In April 2014, Ski the Great Potato won a Skade Award from the International Skiing History Association for the best books on ski history published in 2013.  In Skiing History magazine,  reviewer Tom West wrote, “Ski the Great Potato opens with a fascinating account of the Eastport-Kingsgate ski jump that was located right on the Idaho-British Columbia border. The jump opened in 1928 and had an in-run in the United States, with the jumpers landing in Canada.”

Many Idaho ski areas were successful only because of the major support and pure goodwill of community businessmen like Warren Brown and Jack Simplot.  Most of the ski areas had the investment of several local businessmen who are not as well known as those two, but were vital in developing small ski areas such as Cottonwood Butte and Rotarun.  

 

Our research uncovered the amazing determination of the few men and women who started Idaho's ski areas, especially the ones in remote areas. A 13-member Lions Club built a ski area from scratch, including buying a used Pomalift from a bigger ski area. When cement trucks couldn't drive up its steep hill to pour the foundations for the towers, they used a backhoe bucket and shovels to mix the cement by hand. Then they hauled an old schoolhouse 20 miles on dollies to the base of the lift for a lodge. Another area converted an old chicken coop.  No ski lift or likely way to get one?  One early ski hill was run by boy scouts who used horse-drawn toboggans as ski lifts.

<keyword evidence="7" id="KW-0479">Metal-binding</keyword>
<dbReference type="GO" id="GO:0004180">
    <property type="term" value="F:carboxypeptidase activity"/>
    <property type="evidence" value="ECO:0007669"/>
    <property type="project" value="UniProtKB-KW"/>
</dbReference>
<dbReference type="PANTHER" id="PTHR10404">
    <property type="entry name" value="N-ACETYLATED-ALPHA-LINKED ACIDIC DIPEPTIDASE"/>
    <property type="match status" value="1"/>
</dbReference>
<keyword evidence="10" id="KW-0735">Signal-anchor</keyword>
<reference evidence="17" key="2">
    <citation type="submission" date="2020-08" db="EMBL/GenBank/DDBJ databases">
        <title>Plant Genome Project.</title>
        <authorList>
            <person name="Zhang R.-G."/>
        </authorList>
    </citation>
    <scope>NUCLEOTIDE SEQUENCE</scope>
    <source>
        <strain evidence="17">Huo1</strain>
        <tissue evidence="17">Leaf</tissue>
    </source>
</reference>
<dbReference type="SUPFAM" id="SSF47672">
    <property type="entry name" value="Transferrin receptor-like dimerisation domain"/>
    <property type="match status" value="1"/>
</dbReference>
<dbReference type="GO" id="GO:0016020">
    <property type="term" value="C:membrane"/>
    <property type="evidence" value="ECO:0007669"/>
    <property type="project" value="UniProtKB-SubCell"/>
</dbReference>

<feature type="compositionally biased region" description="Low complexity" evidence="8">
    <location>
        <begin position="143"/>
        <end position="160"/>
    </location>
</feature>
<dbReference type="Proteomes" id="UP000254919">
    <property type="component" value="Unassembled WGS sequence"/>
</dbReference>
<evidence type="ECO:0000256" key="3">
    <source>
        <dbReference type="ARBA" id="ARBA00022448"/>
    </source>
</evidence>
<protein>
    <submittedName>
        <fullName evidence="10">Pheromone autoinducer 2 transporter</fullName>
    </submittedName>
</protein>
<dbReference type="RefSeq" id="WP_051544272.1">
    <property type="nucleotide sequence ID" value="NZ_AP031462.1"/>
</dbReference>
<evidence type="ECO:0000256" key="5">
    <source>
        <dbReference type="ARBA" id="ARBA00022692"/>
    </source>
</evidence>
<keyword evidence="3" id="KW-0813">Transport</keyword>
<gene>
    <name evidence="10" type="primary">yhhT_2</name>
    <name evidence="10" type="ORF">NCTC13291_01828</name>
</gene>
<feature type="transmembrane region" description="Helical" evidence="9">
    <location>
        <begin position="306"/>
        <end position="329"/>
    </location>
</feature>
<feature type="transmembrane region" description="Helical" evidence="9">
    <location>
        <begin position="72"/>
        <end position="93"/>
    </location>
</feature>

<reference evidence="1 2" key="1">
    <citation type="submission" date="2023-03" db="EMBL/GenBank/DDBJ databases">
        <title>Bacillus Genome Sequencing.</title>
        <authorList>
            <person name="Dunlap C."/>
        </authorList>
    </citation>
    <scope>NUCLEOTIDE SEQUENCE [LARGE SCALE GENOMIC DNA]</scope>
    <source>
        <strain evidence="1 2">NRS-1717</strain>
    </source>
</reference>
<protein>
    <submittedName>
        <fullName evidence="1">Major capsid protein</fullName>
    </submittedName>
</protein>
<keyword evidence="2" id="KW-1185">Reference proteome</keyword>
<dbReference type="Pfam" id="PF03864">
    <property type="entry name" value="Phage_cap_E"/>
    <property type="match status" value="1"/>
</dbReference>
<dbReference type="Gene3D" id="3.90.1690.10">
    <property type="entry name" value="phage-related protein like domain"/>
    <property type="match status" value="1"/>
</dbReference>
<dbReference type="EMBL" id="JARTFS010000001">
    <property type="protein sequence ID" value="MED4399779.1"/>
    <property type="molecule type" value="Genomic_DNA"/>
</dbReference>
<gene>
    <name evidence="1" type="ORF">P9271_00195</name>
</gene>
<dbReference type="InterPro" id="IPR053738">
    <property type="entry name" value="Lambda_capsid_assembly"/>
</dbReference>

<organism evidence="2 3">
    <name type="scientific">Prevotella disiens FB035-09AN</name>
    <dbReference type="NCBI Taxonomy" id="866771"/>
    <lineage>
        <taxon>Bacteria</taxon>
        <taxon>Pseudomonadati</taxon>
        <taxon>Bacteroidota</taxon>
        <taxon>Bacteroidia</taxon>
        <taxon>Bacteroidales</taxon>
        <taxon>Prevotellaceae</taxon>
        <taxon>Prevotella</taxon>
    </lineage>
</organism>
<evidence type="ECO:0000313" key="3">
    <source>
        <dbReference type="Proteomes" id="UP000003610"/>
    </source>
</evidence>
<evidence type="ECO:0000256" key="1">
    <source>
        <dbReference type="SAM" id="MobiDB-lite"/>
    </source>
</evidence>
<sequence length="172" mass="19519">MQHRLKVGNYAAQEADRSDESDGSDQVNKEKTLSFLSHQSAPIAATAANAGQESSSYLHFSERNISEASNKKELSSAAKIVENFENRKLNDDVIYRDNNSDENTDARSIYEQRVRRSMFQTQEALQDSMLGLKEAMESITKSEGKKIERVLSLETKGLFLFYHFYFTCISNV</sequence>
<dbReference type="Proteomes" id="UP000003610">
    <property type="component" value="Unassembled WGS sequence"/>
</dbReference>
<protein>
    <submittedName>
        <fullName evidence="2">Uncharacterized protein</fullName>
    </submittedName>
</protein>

Excerpt from Ski the Great Potato: Idaho Ski Areas, Past and Present (click on the link): Quigley Gulch 

 

$22.95, published by Trail Guide Books, ISBN 978-0-9911561-0-8


Trails of Eastern Idaho  

by Margaret Fuller and Jerry Painter (updated and expanded 3rd  edition, 2010)  

Trails of Eastern Idaho by Margaret Fuller and Jerry Painter

This guide of Eastern Idaho includes a scramblers guide to Idaho's 12,000-foot peaks, 103 trails and routes in 19 mountain ranges and on the Snake River Plain.